Some of the same people in charge of selling you a home have sued to make it easier to evict people from one.
In September, the Centers for Disease Control and Prevention barred evictions for most renters. The C.D.C. recently extended the moratorium through the end of June. Two very different presidents have signed off on it.
But in November, members of the National Association of Realtors — the nation’s largest industry group, numbering 1.4 million real estate professionals — tried to persuade a federal judge to remove it. Both the Alabama and the Georgia Associations of Realtors sued the federal government over the matter, and the national association is paying for all of the legal costs. A hearing is scheduled for April 29.
Why would it do this? The N.A.R. expert on the topic was unable to schedule a phone call with me, according to a spokesman. So I have no pithy interview quote from her to share.
But if you’re selecting a listing agent for your house from among the group’s members, I’d ask that person about this issue if you’re curious or concerned. As I discovered in a round of calls to top-producing sales agents this week, many of them have no idea what the N.A.R. is advocating on their behalf.
“I’m in a bubble with people who are not terribly affected by a lot of things,” said Betsy Akers, who specializes in selling them high-priced homes in Atlanta’s Buckhead district.
Our protagonist in this tale, the N.A.R., spends more money on federal lobbying than any other entity, according to the Center for Responsive for Politics. To puzzle out its actions and advocacy, let’s first be crystal clear about what the N.A.R. is and whose interests it serves. As its own chief executive boasted to members in 2017, it’s really the National Association for Realtors, not just of them. It’s a guild, and that’s no sin.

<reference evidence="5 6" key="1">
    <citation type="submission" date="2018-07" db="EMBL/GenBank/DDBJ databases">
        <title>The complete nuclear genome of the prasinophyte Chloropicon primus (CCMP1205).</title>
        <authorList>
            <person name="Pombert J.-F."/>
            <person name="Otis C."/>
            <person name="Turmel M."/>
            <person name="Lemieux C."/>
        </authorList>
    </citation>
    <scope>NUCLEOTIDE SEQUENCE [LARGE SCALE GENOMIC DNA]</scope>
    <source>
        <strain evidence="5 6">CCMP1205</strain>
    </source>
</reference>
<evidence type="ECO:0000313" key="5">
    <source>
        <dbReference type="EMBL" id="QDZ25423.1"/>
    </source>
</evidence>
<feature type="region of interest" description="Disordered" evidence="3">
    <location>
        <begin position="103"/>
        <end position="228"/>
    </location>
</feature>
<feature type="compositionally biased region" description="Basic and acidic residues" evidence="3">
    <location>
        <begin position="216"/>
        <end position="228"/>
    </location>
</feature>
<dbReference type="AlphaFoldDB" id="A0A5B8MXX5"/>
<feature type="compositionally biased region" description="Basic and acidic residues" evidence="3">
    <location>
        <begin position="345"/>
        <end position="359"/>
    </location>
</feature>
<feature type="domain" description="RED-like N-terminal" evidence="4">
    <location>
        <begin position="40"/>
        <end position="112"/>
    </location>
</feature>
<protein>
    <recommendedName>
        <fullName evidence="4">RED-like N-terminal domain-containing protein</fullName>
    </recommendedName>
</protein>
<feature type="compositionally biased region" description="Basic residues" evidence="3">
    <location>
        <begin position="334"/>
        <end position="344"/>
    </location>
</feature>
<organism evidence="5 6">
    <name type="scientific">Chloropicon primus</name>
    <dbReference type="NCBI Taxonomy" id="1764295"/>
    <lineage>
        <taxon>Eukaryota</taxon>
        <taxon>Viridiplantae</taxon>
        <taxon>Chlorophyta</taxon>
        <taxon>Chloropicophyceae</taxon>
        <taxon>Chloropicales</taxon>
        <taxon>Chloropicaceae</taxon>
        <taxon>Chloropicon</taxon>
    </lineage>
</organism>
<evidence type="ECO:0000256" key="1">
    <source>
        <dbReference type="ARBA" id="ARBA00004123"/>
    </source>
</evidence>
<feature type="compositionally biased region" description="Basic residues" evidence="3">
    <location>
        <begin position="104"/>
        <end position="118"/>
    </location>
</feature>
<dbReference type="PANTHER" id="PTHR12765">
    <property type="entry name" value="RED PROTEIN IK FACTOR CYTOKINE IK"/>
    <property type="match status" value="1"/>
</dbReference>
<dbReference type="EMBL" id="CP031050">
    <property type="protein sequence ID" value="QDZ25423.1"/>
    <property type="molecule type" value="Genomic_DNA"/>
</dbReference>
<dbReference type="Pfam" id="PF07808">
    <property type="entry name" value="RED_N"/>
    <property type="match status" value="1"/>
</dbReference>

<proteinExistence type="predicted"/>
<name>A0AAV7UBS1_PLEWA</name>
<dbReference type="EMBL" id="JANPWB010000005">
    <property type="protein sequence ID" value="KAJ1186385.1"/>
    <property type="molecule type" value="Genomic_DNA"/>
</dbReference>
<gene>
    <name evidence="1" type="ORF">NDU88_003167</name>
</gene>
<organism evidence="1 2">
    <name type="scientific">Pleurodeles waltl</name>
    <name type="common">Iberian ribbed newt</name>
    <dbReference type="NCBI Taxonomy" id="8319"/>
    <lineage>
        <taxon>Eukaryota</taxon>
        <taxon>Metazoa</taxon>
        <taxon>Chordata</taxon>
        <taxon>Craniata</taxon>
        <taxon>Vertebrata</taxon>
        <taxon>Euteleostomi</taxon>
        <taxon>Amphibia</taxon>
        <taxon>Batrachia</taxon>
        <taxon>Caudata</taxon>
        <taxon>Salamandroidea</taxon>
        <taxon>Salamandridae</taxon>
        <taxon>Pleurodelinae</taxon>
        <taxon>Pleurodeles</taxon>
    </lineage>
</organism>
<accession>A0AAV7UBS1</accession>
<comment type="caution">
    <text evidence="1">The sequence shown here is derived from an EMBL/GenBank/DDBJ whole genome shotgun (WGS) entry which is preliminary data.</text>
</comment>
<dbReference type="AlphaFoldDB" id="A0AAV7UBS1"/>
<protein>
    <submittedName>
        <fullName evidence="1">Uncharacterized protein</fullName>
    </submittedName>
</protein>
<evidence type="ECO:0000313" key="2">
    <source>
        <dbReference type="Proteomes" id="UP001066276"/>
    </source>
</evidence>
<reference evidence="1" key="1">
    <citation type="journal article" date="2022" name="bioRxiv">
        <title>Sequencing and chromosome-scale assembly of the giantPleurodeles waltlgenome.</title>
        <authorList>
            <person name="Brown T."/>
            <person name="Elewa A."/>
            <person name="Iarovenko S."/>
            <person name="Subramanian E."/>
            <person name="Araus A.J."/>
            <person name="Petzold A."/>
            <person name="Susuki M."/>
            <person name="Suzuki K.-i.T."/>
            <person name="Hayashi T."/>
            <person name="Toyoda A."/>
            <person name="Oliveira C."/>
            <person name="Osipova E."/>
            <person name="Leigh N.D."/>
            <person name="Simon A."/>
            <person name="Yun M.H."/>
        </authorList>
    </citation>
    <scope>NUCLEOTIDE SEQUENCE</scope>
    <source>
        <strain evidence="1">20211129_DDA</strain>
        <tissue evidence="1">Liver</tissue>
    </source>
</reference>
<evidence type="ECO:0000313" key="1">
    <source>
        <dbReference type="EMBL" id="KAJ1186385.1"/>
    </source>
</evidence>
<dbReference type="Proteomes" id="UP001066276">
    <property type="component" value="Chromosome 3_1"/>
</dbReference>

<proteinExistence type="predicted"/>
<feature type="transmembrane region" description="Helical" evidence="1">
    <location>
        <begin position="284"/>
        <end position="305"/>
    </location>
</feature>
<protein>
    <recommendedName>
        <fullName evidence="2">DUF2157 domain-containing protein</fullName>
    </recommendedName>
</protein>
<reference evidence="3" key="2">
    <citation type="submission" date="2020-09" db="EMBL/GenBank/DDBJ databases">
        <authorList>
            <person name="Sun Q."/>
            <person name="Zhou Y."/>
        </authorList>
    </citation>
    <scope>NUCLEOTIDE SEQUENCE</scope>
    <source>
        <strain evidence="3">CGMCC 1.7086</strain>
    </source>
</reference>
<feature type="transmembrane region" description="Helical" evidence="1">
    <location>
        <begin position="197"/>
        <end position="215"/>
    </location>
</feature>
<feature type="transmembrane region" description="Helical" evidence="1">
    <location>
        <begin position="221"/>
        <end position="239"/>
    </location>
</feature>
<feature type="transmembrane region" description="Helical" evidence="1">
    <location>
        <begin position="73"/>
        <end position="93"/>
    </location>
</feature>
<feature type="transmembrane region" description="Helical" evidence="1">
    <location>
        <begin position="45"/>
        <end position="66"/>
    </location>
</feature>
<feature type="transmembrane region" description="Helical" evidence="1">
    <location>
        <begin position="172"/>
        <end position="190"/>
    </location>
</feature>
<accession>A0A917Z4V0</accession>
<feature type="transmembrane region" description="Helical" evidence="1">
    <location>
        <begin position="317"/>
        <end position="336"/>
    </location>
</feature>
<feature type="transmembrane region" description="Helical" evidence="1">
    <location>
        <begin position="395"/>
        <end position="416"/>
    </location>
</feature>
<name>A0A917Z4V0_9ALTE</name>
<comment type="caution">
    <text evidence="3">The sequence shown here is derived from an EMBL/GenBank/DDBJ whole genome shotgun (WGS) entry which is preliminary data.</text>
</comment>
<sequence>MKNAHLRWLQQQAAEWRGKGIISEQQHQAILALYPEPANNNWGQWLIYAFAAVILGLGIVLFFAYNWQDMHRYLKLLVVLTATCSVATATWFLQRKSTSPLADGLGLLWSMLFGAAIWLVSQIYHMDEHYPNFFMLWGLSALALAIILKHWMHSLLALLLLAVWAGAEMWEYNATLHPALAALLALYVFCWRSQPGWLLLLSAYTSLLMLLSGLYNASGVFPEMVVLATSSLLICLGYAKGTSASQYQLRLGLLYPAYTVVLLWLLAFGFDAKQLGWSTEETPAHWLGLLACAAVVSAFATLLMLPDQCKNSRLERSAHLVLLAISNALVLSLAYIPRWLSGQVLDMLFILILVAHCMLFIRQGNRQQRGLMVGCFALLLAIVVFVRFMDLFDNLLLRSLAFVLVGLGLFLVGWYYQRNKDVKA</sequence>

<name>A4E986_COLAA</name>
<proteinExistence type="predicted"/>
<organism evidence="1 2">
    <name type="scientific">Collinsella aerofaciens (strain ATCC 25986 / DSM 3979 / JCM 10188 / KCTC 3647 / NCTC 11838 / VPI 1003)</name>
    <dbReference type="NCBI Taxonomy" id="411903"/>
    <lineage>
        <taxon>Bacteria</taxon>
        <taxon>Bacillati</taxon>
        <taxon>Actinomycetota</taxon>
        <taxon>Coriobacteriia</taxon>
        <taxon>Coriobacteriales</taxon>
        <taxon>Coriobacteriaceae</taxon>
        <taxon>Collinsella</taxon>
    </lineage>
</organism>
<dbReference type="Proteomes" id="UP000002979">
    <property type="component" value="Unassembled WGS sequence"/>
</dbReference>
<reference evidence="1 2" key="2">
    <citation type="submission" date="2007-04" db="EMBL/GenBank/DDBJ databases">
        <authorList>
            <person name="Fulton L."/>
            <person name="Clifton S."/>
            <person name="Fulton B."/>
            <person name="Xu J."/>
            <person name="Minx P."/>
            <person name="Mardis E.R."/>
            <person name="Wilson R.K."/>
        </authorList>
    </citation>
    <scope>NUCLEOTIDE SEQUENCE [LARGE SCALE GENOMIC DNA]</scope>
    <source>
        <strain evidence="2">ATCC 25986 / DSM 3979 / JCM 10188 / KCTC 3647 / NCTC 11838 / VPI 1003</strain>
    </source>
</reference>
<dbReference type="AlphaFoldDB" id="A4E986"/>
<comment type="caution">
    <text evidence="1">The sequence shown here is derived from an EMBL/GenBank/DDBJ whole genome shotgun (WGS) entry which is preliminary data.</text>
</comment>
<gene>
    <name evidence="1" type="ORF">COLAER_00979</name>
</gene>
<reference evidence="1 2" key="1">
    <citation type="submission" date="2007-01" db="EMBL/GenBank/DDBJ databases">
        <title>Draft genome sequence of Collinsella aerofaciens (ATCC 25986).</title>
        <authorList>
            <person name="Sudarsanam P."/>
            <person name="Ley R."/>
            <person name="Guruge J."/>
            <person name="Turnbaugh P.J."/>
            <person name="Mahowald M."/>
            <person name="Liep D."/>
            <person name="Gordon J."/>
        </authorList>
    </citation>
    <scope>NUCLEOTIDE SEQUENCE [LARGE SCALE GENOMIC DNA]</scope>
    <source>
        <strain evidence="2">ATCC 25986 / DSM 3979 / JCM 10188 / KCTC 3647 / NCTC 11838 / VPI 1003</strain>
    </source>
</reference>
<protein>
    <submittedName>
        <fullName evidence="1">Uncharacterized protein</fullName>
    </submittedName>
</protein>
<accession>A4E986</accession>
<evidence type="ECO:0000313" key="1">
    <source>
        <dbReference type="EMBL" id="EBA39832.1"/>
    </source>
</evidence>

And among those million-plus members, according to the association, about 38 percent of Realtors own at least one rental property. Now is their opposition to an eviction ban beginning to make sense? The N.A.R. isn’t shy about this, stating on the lobbying section of its website that it wants to “protect property interests.”
We could just as easily call it the National Association for Landlords.
Not all members are thrilled with the organization’s stance. Many, including upstart real estate companies like Redfin and Zillow, join up by necessity. This is because N.A.R. affiliates keep tight control of the information in the various Multiple Listing Service databases where members post homes for sale, and most start-ups that aim to provide comprehensive data to consumers end up having to do business with the N.A.R. somehow.
“Redfin has consistently been in favor of moratoriums,” said its chief executive, Glenn Kelman. “History will judge us.”
Zillow supports the C.D.C. edict, too, and it believes that moratoriums work most effectively when policies and relief programs include landlords and property managers in addition to renters. Last month, it published research suggesting that there could be as few as 130,000 evictions in the near future if everything goes right with legislation, regulations, their implementation and the economy. But it is a difficult figure to predict.